Hawaii: How the chain got its kink

New model clears decades of dispute among geo-researchers

The Hawaiian Emperor necklace has a kink - but why? © National Geophysical Data Center / USGS
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Abruptly turned down: For decades, researchers have been arguing over what gave the Hawaii-Emperor island chain in the Pacific its striking kink. Was it an abrupt change of direction of the Pacific Plate? Or a hike of the hotspot? A solution to the conflict is now being provided by scientists in the journal "Nature Communications". Their result: Both previously discussed explanations are correct.

The Hawaiian Emperor chain is one of the most spectacular geological features of the earth: more than 6, 000 kilometers long, this series of volcanic undersea mountains and islands in the Pacific. The Hawaiian Islands in particular are still considered a textbook example for the operation of a hotspot - a hot uprising of magma in the mantle. Like a cutting torch, this magma melts through the earth's crust - and as it moves, so do the volcanoes that are created.

The puzzle of the Knicks

One feature, however, does not fit into the scheme: The Hawaii Emperor chain has a kink. About half the length of the otherwise row of straight rows of islands make a bend of about 60 degrees. What causes this kink, geologists argue for several decades. Some researchers blamed a sudden change of direction on the Pacific Earth Plate 47 million years ago. Evidence could have found researchers in a neighboring group of underwater mountains.

Other scientists, however, see the cause in the hotspot itself. Because according to recent findings can also Mantelplumes move. In the case of Hawaii, the hotspot is said to have moved south relatively quickly before coming to a standstill some 47 million years ago. "This scenario had its charm, because on the adjacent tectonic plates so far there was no evidence that the Pacific plate then suddenly changed direction, " said Bernhard Steinberger from GeoForschungszentrum Potsdam (GFZ).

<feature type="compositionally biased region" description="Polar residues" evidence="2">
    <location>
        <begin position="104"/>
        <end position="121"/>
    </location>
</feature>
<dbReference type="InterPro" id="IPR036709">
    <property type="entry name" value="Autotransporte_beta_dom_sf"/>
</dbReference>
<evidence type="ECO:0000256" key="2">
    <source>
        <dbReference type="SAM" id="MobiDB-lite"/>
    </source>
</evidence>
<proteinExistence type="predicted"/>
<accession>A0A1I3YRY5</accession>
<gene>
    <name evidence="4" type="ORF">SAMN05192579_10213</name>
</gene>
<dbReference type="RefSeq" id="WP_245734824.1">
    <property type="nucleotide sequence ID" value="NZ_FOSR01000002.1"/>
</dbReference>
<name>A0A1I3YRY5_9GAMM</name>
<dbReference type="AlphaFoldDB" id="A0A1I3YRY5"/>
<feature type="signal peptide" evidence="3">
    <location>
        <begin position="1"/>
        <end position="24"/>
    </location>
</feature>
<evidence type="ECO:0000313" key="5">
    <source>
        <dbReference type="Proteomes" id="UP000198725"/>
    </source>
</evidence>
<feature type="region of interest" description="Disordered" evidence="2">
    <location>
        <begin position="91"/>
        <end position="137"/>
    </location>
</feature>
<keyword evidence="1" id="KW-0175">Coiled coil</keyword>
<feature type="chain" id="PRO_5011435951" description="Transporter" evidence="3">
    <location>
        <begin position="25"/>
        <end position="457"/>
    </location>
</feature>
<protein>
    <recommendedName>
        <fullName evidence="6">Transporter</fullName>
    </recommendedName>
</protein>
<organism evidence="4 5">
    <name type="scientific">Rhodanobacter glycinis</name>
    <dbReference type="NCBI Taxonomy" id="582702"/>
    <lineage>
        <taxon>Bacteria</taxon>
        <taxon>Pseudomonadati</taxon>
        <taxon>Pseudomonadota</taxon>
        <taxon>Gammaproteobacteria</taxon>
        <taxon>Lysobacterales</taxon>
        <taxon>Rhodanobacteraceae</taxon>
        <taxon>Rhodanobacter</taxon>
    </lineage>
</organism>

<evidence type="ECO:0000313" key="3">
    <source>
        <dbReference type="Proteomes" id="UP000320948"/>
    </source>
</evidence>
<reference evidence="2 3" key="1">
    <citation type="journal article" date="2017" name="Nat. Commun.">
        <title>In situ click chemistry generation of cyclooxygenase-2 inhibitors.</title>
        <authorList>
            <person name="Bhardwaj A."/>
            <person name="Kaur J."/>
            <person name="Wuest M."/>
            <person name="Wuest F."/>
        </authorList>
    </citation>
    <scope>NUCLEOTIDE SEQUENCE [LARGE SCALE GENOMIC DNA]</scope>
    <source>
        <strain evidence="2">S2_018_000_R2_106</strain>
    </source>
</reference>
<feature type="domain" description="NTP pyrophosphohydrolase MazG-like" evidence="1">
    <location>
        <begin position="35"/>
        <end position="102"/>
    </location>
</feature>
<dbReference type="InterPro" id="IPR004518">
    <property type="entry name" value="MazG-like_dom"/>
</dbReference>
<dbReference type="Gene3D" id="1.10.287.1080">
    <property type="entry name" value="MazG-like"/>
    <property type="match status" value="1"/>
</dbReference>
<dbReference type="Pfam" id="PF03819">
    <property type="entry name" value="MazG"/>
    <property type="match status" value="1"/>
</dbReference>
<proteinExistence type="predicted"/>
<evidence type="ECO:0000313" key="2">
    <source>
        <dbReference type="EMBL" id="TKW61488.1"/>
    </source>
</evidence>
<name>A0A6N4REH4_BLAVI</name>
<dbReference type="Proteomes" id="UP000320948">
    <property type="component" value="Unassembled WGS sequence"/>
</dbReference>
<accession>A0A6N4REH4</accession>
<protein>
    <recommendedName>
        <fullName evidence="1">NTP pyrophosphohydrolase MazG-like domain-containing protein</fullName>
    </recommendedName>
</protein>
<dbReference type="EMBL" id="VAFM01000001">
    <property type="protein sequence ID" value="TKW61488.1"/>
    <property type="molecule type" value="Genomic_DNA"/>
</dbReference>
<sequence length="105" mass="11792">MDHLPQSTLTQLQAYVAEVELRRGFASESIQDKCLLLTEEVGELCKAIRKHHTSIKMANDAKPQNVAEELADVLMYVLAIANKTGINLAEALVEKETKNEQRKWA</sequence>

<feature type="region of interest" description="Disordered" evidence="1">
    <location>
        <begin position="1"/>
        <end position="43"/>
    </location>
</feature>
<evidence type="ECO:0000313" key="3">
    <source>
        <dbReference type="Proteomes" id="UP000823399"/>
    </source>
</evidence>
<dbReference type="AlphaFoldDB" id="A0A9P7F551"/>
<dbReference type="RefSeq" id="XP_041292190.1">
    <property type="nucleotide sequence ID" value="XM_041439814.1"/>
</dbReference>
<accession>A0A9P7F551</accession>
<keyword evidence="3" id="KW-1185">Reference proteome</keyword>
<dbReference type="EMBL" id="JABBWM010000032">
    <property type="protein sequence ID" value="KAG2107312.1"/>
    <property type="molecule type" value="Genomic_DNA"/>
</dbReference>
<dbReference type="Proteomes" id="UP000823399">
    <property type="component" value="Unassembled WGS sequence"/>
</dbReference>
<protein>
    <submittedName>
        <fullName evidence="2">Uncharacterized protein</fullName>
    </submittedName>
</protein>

In order to create a kink of 60 degrees solely by hotspot migration, the hotspot would have to move to the south in an unrelaistically fast manner. GFZ (Torsvik et al.)

Too fast to be true

Which of these two scenarios could have actually produced the current form of the Hawaii-Emperor chain, Steinberger and his colleagues have now verified using a geophysical-tectonic model. In this they let the hotspot with constant plate movement wander or turn off the Pacific plate at a stationary hotspot. display

It turned out: Neither of the two processes can explain the unusual shape of the volcanic chain - at least not alone. If only the hotspot moves, then it would have to move unrealistically fast, as the simulation showed. The mantle plume would then have to cover 42 centimeters per year that is five times faster than the drift of the Pacific earth plate.

It will not work without a plate turn

In addition, the hotspot should not only have moved to the south, but also to the west but this is not possible due to the mantle currents at this location, as the researchers report. "There is simply no geodynamic basis for that, " they explain. In addition, then the entire Emperor chain should not be older than 52 million years the oldest Unterseeberg is already 80 million years old.

Real course of the chain (yellow) and course with bare change of direction of the earth plate (red). This chain is about 800 kilometers shorter than in reality. The missing piece can be explained by the movement of the hotspot (blue line). GFZ (Torsvik et al.)

"We do not come to the conclusion that the 60 degree bending was mainly caused by the change in the movement of the Pacific Plate, " says co-author Pavel Doubrovine of the University of Oslo. However, even this change of direction alone can not explain the current form of the Hawaii-Emperor chain. "In our model, the chain is shifted to the south and the Emperor chain would have to be around 800 kilometers shorter, " the researchers report.

Both are right

This means that only both processes together could create the unusual chain of islands. "While we need to change the direction of the Earth's plate to explain the geometry of the Knick, the 2, 000-kilometer Emperor chain would not have been created if the Hawaiian hotspot were not S "It would have moved, " say the scientists. The plume must have migrated eight times latitude in the time 80 to 10 million years ago.

"If we accept this solution, then we can finally stop spinning around and moving forward, " says first author Trond Torsvik from the GFZ. "Then we can focus on the next exciting question: what exactly did the Pacific Plate change its direction 47 million years ago?" (Nature Communications, 2017; doi: 10.1038 / ncomms15660)

(Helmholtz Center Potsdam GFZ German Research Center for Geosciences, 09.06.2017 - NPO)